New ACA Penalty as of July 1

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July 16, 2015

Gibson_NewBy Dan Gibson, CPA

For those small employers (less than 50 employees) who are thinking they can provide their employees with medical insurance coverage but avoid the medical insurance hassle in covering their employees with a company plan, please consider the following. Many employers have come up with a plan of just giving their employees the money to go out to purchase their own health coverage; thereby avoiding the headaches of shopping for and then maintaining medical insurance plan for their worker pools. This may have worked years ago, prior to the Affordable Care Act (“ACA”), but not anymore. Doing this could result in fines of $100 per day, per employee or $36,500 per year, per employee. The ACA is truly an employer-driven system and this rule has been set up to keep it that way.

Employers were provided some transitional relief from this penalty, but that expired on June 30, 2015.

Federal tax law prohibits any form of "employer payment plan" with respect to non-sponsored or integrated "individual" health policies (other than certain "excepted benefits" such as limited-scope dental or vision policies). Specifically, employers are prohibited from making or offering any form of payment for individual policy premiums, whether through pretax reimbursements, premium reimbursement arrangements (i.e., HRAs), after-tax reimbursements, or cash compensation. This limitation exists, regardless of employer size.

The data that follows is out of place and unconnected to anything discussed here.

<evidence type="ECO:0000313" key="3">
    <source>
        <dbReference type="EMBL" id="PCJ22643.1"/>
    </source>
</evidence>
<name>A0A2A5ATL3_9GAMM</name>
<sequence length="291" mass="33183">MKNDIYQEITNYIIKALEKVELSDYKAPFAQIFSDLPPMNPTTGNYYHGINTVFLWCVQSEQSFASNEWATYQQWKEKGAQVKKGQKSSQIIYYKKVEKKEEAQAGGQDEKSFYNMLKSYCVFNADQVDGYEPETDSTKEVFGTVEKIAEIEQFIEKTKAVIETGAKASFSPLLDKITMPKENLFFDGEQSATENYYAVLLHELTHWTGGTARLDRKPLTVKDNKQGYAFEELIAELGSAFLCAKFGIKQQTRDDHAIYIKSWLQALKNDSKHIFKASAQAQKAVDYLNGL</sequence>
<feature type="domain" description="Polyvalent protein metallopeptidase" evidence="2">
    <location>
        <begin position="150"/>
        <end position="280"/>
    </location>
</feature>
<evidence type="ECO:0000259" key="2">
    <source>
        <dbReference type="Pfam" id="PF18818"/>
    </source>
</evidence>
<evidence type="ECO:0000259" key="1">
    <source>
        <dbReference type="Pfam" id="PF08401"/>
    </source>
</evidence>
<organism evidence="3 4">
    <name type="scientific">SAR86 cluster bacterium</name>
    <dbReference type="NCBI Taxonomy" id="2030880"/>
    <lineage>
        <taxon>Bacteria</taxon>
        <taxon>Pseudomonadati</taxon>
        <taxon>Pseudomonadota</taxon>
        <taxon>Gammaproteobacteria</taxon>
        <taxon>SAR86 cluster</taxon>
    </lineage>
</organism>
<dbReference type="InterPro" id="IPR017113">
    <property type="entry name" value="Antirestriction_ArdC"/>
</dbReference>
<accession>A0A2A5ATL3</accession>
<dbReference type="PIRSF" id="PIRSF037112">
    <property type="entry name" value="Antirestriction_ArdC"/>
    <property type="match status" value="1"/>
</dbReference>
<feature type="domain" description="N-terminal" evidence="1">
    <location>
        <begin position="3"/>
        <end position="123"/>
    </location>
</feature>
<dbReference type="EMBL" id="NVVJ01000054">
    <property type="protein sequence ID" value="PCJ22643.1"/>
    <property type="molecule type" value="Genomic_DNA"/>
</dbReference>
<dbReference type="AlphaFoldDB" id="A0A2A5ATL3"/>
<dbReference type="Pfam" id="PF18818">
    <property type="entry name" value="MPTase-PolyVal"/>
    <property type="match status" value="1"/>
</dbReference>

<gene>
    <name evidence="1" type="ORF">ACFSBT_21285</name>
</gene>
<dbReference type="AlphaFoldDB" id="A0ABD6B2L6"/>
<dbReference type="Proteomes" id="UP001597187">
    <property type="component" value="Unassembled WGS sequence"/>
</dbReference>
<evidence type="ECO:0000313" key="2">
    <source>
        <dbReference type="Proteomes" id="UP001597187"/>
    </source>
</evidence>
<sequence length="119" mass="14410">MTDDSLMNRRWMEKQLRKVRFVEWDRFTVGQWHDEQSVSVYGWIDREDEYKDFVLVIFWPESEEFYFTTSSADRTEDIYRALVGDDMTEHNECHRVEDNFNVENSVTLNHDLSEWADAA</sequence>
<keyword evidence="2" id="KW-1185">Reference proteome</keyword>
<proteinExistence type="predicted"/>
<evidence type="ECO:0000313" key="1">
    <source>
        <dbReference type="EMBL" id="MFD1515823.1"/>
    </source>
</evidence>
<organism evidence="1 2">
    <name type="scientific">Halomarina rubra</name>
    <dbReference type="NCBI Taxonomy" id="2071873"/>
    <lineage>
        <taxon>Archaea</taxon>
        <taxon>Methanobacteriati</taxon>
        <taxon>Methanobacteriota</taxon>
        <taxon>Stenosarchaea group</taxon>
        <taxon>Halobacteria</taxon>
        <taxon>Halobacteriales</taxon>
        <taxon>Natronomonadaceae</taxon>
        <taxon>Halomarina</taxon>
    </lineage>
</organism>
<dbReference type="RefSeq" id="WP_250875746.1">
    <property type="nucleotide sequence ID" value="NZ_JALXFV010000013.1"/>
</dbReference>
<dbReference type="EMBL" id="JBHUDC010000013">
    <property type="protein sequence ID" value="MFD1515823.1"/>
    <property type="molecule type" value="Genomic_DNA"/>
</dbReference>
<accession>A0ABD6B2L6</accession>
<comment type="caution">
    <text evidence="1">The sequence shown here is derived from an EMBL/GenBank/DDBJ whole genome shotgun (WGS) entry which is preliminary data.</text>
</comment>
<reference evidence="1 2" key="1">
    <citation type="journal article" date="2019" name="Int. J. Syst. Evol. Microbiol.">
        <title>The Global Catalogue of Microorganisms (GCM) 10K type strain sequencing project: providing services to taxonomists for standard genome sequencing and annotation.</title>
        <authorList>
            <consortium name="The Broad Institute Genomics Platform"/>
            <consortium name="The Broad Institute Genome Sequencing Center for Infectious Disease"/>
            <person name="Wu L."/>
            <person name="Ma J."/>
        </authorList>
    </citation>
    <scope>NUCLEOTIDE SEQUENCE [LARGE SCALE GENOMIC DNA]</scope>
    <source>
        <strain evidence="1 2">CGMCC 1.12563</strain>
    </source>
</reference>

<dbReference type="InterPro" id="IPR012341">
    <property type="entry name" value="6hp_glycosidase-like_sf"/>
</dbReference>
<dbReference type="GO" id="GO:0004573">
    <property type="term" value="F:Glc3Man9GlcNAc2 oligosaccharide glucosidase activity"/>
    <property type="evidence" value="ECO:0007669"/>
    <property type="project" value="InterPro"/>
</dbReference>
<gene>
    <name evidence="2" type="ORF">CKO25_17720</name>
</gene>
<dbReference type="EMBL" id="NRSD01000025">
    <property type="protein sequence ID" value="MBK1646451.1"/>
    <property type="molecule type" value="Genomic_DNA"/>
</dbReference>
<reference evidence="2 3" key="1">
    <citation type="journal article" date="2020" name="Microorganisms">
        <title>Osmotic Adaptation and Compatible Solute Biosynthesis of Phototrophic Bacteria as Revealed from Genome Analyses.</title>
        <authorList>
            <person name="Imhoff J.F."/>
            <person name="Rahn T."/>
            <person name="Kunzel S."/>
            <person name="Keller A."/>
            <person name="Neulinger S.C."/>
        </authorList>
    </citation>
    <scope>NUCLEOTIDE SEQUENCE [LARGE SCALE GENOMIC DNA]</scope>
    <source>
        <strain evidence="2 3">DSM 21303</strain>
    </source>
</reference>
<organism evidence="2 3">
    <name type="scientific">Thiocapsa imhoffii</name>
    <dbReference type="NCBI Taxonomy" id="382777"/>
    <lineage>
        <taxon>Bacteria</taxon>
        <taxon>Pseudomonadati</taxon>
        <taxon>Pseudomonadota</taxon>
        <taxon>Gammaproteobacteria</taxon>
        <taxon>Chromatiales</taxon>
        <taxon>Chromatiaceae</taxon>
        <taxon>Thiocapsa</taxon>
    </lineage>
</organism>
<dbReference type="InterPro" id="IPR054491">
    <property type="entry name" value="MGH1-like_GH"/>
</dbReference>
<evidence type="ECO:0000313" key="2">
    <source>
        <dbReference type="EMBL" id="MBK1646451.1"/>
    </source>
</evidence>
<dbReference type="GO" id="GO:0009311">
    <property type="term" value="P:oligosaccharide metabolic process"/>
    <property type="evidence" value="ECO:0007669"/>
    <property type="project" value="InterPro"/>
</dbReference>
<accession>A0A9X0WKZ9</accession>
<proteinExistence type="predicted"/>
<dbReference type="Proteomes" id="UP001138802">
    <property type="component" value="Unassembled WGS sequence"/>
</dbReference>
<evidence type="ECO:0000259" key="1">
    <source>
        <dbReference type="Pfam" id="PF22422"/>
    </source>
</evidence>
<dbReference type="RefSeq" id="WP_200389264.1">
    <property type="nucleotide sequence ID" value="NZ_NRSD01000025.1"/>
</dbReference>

As a small business, what are your options?

  1. Get health insurance on your state’s SHOP Exchange.
  2. Hire an insurance broker/agent and ask them to obtain an ACA-compliant plan.
  3. Don’t offer any employee health insurance.

None of these are particularly creative, but the penalties being assessed by ignoring them can be onerous.


Borrower Beware

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June 26, 2015
Gibson_New(1)By Dan Gibson, CPA

There are occasions when individuals are advised to borrow money against property (non-residence) or securities they own in order to fund the purchase of, say, a home or a vehicle. Then, they are often incorrectly told that the interest is deductible as either mortgage interest or investment interest.    

Interest on a loan not secured by the first or second home, as is the case above, must be traced. Traced interest means categorized based on the use of the loan proceeds. These categories include trade/business, passive activity, investment, portfolio and personal. 

For example, Joe takes out an equity loan against his rental property, so that he can purchase a new car for personal use. Mortgage company issues a Form 1098, reporting the interest paid. However, since he used the proceeds for personal use, the interest expense is not deductible against the rental income. In fact, the interest is not deductible at all because it is considered personal interest. Alternatively, if Joe had taken out an equity loan against his principal residence and purchased a car, the interest would have been deductible as mortgage interest. (This is assuming the balance of his equity loan against his residence is less than $100,000 and he is not subject to the alternative minimum tax.)